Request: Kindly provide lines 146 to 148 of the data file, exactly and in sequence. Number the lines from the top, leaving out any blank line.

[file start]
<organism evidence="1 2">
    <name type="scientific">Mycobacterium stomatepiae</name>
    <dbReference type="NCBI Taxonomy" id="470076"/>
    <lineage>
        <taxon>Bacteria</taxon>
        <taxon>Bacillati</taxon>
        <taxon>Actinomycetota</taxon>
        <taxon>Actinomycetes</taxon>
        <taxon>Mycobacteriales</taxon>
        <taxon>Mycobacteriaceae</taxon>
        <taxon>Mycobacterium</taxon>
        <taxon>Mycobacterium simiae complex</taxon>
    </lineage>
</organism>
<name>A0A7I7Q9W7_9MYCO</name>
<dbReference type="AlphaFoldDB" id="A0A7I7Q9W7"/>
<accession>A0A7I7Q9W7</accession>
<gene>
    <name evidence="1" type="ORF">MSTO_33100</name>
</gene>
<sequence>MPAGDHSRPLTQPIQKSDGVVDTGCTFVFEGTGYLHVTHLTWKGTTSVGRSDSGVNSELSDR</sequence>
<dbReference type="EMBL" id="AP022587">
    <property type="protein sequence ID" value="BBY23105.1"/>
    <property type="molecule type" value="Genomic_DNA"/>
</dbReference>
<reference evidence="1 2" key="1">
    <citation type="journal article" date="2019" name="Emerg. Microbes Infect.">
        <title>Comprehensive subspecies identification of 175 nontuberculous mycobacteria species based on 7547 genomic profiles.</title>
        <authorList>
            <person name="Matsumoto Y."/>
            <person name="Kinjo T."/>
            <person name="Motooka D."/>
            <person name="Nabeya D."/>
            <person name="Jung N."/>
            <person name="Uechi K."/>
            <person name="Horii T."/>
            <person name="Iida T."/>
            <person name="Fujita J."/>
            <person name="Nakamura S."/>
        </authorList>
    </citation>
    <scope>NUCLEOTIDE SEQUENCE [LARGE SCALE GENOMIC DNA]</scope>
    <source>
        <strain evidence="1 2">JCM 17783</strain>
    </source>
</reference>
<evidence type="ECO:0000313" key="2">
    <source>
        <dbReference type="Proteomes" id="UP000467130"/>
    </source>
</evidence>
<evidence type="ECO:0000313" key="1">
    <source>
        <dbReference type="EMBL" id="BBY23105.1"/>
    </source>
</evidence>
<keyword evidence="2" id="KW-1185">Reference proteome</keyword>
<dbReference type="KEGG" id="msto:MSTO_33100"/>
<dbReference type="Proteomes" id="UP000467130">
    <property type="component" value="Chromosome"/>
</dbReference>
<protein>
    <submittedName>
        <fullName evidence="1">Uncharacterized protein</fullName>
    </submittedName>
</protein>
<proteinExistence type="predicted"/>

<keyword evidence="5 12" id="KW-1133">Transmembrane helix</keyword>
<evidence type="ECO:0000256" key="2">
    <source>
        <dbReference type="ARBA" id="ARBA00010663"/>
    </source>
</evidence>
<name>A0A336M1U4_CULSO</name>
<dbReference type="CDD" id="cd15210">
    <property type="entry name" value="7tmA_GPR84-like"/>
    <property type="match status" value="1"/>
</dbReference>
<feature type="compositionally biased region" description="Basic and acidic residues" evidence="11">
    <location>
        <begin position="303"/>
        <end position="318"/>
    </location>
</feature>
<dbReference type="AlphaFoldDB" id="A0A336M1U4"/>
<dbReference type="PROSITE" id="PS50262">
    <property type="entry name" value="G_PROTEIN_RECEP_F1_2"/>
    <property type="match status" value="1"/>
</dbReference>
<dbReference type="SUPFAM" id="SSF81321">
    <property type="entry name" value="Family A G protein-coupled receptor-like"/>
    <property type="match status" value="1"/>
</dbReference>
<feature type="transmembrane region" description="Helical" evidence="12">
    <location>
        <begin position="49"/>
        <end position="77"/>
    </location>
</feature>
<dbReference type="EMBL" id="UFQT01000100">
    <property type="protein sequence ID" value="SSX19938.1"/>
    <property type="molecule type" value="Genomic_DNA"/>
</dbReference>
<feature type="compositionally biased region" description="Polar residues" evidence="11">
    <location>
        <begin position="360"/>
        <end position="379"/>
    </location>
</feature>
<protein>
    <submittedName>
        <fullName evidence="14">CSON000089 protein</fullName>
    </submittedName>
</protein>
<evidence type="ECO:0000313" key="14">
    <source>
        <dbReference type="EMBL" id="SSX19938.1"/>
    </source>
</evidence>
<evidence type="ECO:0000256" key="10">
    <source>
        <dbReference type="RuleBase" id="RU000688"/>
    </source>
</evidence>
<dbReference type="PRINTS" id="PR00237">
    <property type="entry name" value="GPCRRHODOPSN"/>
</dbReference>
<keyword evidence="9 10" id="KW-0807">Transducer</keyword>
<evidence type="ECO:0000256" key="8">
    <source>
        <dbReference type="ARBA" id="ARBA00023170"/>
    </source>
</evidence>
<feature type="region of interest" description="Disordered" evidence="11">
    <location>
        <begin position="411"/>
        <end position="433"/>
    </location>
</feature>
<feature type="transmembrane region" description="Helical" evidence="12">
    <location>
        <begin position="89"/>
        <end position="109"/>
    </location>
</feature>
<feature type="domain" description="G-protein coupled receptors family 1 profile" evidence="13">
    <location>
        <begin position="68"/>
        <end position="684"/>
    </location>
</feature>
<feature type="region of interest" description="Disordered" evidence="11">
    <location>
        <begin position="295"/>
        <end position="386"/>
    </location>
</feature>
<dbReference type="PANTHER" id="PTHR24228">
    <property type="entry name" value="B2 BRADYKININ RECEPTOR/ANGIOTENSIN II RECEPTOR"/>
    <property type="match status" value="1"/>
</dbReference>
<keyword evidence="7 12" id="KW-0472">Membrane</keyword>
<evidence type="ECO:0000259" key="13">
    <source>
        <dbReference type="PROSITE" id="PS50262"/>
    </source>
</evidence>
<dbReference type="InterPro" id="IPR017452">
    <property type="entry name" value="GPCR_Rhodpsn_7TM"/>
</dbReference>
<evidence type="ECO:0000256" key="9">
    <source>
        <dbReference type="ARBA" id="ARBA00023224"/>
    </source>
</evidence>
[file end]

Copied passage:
<feature type="domain" description="G-protein coupled receptors family 1 profile" evidence="13">
    <location>
        <begin position="68"/>